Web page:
Apparently we live in a represented democracy and the people elected represent us.
Over the past few months, I’ve been wondering what Nairobi has become. Who is representing us and are they really a reflection of us? Do we behave this way? We have seen our governor recording his “achievements” and using unconventional methods to solve issues.
However, the most recent mindboggling, cringing and discombobulated moment was watching Speaker Beatrice Elachi being kicked out of her office.
The news video showed her standing beside a dark mahogany table. The kind that you only purchase at brand furniture stores and probably costs about six figures. And she tested her pepper spray to make sure that it works.
As the television cameras rolled, and zoomed into her fingertips, we saw a brown spray shoot out of the canister and we watched as she smiled as if to say she was ready for whatever and she took a small step forward.
Elachi was in other words was digging in her feet, ready for battle. A nominated Member of the County Assembly was trying to push her way through her. When she could not reach her, she went for Ms Elachi’s plush leather seat. Dragging it out of the office…
What gangster life is this? Is fighting now a necessary qualification to join city politics? What happened to speaking and using avenues to resolve issues?
The eye-opening bit was what the members were so upset about. They were mad that the speaker was travelling on her own. Not sharing the opportunities. It had nothing to do with mismanagement of the office.
Then within the same week, on a public transport vehicle on a very popular radio show, I hear our Senator speak about how the people should be involved. Public participation is important. The people are called to these meetings and they do not come.
I wish it were that simple. First, how do people participate when they do not know what participation looks like? People have been called to a meeting and a budget is read to them. They have no idea why this is being done or what it even means. They are only there because they heard that they may receive a stipend –for some, just a meal.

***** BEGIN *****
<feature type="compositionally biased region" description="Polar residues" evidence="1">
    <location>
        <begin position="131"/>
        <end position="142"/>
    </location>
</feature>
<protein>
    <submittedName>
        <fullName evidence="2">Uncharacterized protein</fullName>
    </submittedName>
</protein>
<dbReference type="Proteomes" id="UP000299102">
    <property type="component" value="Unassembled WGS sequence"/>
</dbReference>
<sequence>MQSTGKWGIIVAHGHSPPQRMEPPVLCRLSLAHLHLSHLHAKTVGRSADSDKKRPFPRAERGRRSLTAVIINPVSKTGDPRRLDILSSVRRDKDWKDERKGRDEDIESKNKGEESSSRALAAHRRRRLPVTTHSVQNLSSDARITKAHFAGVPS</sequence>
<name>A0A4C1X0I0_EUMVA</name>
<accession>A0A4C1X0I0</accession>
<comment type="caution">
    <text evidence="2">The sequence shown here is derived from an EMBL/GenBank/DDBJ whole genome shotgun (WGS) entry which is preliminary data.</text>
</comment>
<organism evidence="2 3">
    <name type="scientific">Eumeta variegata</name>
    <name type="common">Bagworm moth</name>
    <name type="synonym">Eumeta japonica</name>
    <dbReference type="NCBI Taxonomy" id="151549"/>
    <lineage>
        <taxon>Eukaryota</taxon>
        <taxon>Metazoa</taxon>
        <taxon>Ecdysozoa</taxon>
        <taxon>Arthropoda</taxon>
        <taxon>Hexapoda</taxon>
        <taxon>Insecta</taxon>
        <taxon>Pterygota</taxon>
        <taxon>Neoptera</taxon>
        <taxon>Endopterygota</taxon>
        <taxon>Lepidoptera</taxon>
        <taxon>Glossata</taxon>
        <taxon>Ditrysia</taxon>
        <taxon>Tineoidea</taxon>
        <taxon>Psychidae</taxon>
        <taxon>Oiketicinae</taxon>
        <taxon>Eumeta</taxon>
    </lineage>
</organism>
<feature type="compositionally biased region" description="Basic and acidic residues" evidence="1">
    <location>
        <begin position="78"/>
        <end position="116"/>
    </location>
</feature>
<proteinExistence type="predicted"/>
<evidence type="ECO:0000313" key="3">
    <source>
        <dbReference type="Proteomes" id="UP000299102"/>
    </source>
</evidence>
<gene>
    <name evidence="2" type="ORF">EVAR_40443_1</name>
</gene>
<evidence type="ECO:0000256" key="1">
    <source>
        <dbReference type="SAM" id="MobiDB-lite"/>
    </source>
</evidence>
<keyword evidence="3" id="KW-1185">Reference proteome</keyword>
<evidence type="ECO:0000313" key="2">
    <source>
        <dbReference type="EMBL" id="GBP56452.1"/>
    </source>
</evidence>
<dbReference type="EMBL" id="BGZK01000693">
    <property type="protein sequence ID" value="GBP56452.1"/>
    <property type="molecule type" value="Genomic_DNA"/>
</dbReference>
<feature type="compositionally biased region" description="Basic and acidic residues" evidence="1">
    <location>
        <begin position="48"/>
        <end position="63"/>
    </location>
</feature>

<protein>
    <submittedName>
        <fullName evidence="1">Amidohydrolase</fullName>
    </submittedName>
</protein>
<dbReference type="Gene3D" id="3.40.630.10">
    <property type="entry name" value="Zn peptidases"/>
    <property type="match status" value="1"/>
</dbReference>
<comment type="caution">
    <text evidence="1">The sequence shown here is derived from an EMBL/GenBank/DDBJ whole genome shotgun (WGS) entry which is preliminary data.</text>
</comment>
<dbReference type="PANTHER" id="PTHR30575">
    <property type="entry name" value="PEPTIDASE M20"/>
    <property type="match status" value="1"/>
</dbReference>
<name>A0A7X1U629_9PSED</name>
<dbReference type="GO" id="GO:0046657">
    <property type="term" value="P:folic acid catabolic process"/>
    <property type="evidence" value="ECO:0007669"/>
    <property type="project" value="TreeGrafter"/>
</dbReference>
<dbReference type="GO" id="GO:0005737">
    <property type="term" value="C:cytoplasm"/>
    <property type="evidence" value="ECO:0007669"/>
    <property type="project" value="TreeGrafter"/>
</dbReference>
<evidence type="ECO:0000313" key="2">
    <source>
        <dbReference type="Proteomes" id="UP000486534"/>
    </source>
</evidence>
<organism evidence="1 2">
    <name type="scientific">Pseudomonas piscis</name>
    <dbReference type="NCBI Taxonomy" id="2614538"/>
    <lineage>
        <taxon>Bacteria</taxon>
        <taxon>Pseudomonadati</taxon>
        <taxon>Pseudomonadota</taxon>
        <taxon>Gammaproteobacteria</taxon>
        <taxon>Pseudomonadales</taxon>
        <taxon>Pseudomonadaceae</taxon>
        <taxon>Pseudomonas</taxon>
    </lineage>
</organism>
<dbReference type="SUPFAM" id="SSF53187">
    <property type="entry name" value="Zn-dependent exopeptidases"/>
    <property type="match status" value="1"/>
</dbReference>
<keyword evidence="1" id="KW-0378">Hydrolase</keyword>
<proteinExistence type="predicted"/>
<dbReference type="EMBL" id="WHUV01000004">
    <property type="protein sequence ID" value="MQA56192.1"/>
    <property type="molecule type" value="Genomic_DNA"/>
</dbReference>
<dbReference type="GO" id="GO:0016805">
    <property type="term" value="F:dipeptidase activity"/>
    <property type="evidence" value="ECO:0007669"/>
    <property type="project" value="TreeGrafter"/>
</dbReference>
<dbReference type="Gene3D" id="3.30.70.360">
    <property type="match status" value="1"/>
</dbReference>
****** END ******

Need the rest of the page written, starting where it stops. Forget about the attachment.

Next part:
The meetings are randomly called and terribly advertised, making public participation difficult. There are also cases of some of them starting so late and taking so long that people give submissions that are not considered for lack of time.
When we witness the capital becoming a reality show, you have to ask the question: Is our leadership changing and is this what they look like now?
People have been short-changed, we hardly talk about how to build on the Constitution – there is plenty of room for engagement but people do not know how to engage. Because the people are unaware of the Constitution, it removes their sovereign power to hold leaders accountable. Hence leaders can get away with such outrageous shenanigans.
What is the meaning of the Constitution if majority of the people do not apply it because they do not understand it – it is just a collection of words on paper? And the people are not taught how to participate. Our president did mention that the Kenyan people know enough, so that organisation that provide civic education are just wasting time.
It is no surprise to hear people justify their lack of awareness to, “If so and so has read the constitution, I do not need to,” following their leaders like sheep when those same leaders are just as ignorant and worse, have no desire to learn. What a democracy we live in.
Nerima Wako-Ojiwa is executive director of Siasa Place. Twitter: @NerimaW